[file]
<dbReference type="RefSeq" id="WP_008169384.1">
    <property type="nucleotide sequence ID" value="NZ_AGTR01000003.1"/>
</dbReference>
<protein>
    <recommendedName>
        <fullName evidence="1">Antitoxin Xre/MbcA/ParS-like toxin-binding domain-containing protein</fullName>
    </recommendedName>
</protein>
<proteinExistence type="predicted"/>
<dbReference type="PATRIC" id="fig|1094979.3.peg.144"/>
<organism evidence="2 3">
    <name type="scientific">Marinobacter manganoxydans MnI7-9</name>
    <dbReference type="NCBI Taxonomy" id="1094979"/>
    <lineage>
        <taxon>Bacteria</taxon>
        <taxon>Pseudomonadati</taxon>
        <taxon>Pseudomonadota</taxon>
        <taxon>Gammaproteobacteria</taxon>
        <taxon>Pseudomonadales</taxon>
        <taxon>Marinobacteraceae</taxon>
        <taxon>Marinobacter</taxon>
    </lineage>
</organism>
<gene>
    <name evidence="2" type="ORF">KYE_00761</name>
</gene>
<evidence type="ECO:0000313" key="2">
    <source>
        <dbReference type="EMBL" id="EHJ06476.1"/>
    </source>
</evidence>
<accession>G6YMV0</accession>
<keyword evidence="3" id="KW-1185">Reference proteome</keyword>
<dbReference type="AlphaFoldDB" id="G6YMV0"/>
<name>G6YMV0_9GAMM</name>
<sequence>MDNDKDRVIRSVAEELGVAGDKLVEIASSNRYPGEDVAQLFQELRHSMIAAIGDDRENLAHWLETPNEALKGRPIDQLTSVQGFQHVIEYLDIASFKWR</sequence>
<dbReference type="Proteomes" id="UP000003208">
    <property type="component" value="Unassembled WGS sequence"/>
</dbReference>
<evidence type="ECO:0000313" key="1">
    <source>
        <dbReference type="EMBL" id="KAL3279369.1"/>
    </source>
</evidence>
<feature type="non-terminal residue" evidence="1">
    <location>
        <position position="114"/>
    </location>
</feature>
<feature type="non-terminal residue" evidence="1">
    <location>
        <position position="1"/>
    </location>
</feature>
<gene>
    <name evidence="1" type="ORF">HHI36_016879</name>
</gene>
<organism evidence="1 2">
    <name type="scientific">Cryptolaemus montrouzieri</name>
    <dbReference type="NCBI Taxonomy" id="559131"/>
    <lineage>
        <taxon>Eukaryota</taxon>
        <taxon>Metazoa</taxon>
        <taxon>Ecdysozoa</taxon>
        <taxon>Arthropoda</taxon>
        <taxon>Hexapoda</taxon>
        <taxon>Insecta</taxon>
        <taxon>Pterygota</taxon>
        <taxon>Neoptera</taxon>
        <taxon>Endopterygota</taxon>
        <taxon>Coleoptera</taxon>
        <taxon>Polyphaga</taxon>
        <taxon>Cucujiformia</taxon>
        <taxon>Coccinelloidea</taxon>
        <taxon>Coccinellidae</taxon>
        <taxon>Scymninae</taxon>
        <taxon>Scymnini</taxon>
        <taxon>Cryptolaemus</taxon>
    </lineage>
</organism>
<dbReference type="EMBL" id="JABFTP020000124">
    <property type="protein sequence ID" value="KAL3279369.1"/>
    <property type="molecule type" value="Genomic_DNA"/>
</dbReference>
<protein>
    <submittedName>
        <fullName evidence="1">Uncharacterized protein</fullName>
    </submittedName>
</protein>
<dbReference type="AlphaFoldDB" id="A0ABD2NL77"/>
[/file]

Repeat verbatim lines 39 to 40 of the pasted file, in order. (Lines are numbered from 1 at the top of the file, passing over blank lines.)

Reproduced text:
</dbReference>
<evidence type="ECO:0000313" key="1">